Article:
by Jamie Winter
In my four years of attending West Virginia University, I have never been to the Art Museum. It was something that never interested me mainly because I was never really taught about artists, artwork, and the elements that go into creating a piece of art. If it weren’t for ARHS 101, I probably would not have visited the Art Museum, but since I am more familiar with analyzing and evaluating artwork from what we learned in class, I enjoyed our first visit. It was neat to see all of the different styles of art like paintings and sculptures. It’s amazing what these artists can create.
As I walked through the exhibit, one picture especially caught my eye. “Winter Twilight Landscape” by William H. Partridge was my favorite out of all the pieces I saw. The contrasting colors with the darkness of the trees and the bright orange and yellow background captured me, and essentially made me imagine the place and time that this picture was representing: at dusk, in the forest, when the sun was setting.
“Winter Twilight Landscape” is an oil painting, which tells me that the paint is set right on the canvas contrary to a fresco painting, where the colors are actually dried into the plaster that they are painted on. The painting is naturalistic and representational in that it is a depiction of reality. The picture has a clear foreground, middle ground, and background. The foreground is the one tree that looks like it is white that is closest to the viewer. The middle ground is behind that, and that would be the darker scattered trees. The background is the farthest part of the painting from the viewer, and that would be the orange, yellow sky. Lastly, I would argue the painting has atmospheric perspective. If you look in the distant of painting, the objects tend to lose detail. This is the artist’s way of showing that this painting is supposed to represent a wide range and distance.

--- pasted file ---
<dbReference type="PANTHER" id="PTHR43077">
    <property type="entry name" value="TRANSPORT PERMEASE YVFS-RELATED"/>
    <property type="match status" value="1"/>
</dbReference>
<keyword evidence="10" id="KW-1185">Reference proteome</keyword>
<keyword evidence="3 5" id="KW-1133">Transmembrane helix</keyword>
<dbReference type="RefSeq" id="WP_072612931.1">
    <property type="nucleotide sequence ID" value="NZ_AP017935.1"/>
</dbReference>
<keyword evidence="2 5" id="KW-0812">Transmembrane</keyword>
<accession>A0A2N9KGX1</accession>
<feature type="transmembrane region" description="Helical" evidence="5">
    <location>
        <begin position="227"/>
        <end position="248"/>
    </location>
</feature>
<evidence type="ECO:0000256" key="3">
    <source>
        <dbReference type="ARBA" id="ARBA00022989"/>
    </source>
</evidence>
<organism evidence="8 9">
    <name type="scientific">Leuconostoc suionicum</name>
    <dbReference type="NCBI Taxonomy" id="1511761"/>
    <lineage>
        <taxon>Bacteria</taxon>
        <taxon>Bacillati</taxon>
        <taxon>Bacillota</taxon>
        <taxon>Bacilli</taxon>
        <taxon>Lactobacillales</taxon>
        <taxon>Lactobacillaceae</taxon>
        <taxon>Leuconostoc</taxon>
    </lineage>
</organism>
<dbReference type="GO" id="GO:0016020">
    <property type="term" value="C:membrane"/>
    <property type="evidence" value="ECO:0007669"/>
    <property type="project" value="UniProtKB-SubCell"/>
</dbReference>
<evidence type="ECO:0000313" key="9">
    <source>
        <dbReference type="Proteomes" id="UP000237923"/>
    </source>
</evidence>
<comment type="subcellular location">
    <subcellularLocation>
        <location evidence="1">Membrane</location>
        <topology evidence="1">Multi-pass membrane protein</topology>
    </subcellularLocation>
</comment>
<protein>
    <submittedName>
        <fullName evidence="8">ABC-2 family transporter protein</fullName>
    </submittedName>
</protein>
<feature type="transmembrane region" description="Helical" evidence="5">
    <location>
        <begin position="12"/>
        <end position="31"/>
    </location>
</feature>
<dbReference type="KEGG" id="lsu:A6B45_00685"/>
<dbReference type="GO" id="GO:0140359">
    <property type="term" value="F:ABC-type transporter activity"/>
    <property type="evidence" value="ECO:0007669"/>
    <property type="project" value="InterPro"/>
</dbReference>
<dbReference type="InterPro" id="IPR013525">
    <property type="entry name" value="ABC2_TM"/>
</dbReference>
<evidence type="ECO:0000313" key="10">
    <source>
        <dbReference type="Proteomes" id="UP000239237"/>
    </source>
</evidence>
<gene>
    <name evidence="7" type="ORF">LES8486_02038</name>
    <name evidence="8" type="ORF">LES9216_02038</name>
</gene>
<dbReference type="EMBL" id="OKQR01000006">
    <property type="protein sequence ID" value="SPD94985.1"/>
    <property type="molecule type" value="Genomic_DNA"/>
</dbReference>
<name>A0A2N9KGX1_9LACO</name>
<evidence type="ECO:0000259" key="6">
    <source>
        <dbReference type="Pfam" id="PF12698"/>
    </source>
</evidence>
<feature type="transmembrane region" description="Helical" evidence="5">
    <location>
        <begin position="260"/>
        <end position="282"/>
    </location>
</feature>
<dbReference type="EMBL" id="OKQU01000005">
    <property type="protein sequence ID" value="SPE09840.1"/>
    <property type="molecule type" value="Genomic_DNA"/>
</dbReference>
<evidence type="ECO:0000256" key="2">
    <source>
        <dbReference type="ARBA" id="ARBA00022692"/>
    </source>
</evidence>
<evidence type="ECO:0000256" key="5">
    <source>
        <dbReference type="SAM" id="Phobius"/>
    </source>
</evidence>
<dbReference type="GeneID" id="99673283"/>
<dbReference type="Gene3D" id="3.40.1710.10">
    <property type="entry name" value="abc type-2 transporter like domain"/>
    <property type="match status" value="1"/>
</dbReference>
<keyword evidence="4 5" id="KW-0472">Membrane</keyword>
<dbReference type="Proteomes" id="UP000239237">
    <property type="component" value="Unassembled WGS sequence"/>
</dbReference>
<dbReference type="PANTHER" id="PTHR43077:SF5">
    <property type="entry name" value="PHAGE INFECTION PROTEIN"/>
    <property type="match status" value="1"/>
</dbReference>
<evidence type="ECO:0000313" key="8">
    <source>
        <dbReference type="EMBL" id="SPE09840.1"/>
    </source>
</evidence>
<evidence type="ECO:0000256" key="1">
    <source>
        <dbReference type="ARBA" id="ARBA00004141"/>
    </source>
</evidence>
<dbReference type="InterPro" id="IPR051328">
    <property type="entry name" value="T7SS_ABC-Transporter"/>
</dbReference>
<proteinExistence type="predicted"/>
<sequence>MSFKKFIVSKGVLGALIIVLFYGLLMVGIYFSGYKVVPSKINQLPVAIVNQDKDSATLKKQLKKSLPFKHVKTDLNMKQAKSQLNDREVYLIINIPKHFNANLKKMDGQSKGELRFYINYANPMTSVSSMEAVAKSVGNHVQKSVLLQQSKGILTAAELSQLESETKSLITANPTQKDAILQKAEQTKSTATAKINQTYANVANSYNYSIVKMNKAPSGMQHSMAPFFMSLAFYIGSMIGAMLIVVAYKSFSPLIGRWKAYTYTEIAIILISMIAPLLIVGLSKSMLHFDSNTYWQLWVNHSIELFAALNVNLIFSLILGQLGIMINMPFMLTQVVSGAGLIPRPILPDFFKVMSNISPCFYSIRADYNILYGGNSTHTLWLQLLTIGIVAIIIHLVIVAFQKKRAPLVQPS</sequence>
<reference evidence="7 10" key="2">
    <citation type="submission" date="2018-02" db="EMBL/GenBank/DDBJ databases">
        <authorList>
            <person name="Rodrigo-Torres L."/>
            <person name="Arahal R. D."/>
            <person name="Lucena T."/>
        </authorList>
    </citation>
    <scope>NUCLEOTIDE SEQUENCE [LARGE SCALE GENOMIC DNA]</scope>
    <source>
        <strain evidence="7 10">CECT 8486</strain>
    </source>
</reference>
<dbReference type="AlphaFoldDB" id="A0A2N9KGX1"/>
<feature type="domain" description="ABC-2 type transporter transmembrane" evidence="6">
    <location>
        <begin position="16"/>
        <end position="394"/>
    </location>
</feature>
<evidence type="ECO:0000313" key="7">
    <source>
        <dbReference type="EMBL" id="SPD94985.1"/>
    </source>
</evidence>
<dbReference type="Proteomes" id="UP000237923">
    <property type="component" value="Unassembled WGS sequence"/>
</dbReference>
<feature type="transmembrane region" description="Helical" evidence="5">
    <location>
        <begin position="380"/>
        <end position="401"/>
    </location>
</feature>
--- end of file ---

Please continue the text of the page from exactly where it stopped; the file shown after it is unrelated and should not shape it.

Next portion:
Viewing art is way different in the classroom on a projector screen than it is in the Art Museum with real paintings and sculptures in front of you. The projector screen doesn’t allow you to see the miniscule detail, and quite frankly the projector screen doesn’t give a piece of art justice. I would much rather see a piece of art at a museum or in person because you can really get the full effect.
Jamie Winter, a native of Pittsburgh, is currently studying Strategic Communications in WVU’s Reed College of Media. This semester, she is a student in Art History 101, taught by Dr. Bernie Schultz